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MARRIAGE DIGEST: Fall election could determine future of ‘gay marriage’ in N.Y.; Ariz. drive apparently successful; …

NEW YORK (BP)–With the highest court in New York having ruled against “gay marriage,” the future of homosexual “nuptials” in that state could hinge on which party wins the gubernatorial race and the legislature this fall.

The New York Court of Appeals — the state’s highest court — dealt a setback to the homosexual activist movement July 6 when it upheld the state’s marriage laws and refused to legalize “gay marriage.” The 4-2 ruling surprised many homosexual leaders, who had hoped for a friendlier decision in such a liberal state.

Now, though, both sides in the legal battle there will focus on the fall gubernatorial campaign, while likely will pit two men who have opposing views on the issue. Attorney General Eliot Spitzer — the likely Democratic nominee — supports “gay marriage,” while John Faso, the only Republican in the race, opposes it. Spitzer has led Faso by 40-50 points in recent polls, although most people polled know little about Faso.

The current governor, Republican George Pataki, opposes “gay marriage” and applauded the court’s ruling.

“I think the future of this debate really hinges on who’s in the governor’s office,” Dennis Poust of the New York State Catholic Conference told the Poughkeepsie Journal newspaper.

Spitzer pledged July 6 to support a bill legalizing “gay marriage” if he is elected.

“I believe same-sex marriage should be constitutional, should be legal, should be authorized statutorily,” he said, according to The New York Times. “I think in New York there is recognition that this is the right thing to do from a civil rights perspective, and whether that will be sufficient in both the Assembly and the Senate, we’ll have to wait and see, but it is something I will draft and propose.”

Democrats control the New York State Assembly, while Republicans control the Senate. The GOP holds a 35-27 lead in the Senate heading into the November election.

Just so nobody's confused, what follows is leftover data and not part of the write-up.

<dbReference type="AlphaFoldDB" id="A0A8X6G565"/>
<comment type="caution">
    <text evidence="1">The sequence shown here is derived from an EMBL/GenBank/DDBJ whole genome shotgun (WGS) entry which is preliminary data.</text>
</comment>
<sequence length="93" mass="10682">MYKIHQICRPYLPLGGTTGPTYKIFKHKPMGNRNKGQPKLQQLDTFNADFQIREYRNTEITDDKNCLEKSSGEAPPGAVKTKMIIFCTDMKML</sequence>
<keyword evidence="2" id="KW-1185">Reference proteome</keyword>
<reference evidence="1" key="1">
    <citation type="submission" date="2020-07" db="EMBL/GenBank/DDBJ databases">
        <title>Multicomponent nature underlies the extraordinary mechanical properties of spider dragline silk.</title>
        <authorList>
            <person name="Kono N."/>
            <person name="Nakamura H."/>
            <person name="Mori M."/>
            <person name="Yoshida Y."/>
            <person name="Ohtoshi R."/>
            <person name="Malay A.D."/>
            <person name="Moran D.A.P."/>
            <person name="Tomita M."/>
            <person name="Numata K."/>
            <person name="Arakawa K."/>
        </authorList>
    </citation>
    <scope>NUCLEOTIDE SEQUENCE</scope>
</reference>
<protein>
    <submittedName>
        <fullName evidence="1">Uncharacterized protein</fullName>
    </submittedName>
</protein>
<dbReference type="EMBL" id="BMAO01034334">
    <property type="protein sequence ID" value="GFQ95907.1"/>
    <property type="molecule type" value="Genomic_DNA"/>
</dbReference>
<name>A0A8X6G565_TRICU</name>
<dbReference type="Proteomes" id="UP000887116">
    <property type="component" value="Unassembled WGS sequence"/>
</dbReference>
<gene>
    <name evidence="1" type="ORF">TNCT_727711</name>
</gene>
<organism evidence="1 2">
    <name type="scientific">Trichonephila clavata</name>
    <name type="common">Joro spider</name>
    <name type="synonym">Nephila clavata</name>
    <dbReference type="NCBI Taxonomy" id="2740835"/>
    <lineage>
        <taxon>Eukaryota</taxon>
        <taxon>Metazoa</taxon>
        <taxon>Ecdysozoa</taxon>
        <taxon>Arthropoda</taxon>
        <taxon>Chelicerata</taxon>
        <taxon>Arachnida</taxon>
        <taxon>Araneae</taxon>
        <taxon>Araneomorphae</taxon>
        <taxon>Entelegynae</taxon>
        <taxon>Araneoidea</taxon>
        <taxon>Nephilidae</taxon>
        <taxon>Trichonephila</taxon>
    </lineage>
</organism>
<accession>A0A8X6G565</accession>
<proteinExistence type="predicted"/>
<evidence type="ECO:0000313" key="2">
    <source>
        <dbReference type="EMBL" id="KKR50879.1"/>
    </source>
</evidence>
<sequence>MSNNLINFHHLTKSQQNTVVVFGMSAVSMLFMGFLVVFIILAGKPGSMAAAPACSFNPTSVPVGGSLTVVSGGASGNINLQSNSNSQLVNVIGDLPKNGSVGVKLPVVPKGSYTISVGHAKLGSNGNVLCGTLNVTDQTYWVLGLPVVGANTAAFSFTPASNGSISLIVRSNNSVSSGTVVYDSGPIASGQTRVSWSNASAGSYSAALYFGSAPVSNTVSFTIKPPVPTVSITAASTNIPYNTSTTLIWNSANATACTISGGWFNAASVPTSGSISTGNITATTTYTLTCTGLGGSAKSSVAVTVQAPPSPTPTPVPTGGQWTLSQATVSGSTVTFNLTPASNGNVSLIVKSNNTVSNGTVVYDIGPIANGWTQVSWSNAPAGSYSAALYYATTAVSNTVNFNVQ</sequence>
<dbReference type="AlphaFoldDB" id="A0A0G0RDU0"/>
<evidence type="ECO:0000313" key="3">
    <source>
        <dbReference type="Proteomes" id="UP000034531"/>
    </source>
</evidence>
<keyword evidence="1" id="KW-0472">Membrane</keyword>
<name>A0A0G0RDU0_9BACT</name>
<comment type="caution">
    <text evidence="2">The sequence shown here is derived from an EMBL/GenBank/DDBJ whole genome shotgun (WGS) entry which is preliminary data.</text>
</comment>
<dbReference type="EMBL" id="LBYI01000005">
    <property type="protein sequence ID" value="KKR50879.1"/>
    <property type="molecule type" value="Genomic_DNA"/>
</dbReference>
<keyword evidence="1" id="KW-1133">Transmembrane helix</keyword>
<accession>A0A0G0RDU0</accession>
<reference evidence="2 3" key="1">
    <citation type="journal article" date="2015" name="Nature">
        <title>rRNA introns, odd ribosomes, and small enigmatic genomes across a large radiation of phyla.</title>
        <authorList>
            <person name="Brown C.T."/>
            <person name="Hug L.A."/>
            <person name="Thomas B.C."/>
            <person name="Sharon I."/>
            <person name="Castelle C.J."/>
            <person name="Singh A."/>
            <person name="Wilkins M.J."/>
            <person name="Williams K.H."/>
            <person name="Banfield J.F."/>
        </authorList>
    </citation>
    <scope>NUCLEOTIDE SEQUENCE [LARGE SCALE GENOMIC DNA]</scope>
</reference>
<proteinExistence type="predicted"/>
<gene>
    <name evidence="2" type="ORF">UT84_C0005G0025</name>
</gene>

The New York Democratic Party is considerably more liberal than its counterparts in the South and parts of the Midwest and West. In September 2003, the New York State Democratic Committee passed a resolution supporting “gay marriage” — even before the high court of Massachusetts, which borders New York, issued its landmark “gay marriage” decision.

Senate Majority Leader Joseph L. Bruno has sided with homosexual activists on some issues but restated his opposition to “gay marriage” July 6, The Times reported.

“Will a Governor Spitzer be able to sway the Assembly [Democrat] majority?” Poust asked, looking ahead to 2007. “Does the Republican majority in the Senate move further to the right when they don’t have a Republican governor?”

New York Mayor Michael Bloomberg, a Republican, also supports “gay marriage.”

DEAN CRITICIZES RULING — Adding confusion to his position on “gay marriage,” Democratic National Committee Chairman Howard Dean issued a statement July 6 criticizing the New York court’s ruling against “same-sex marriage.”

In the past, Dean has publicly opposed “gay marriage” while favoring Vermont-style civil unions. He may have been the only public official opposed to “gay marriage” also to oppose the ruling.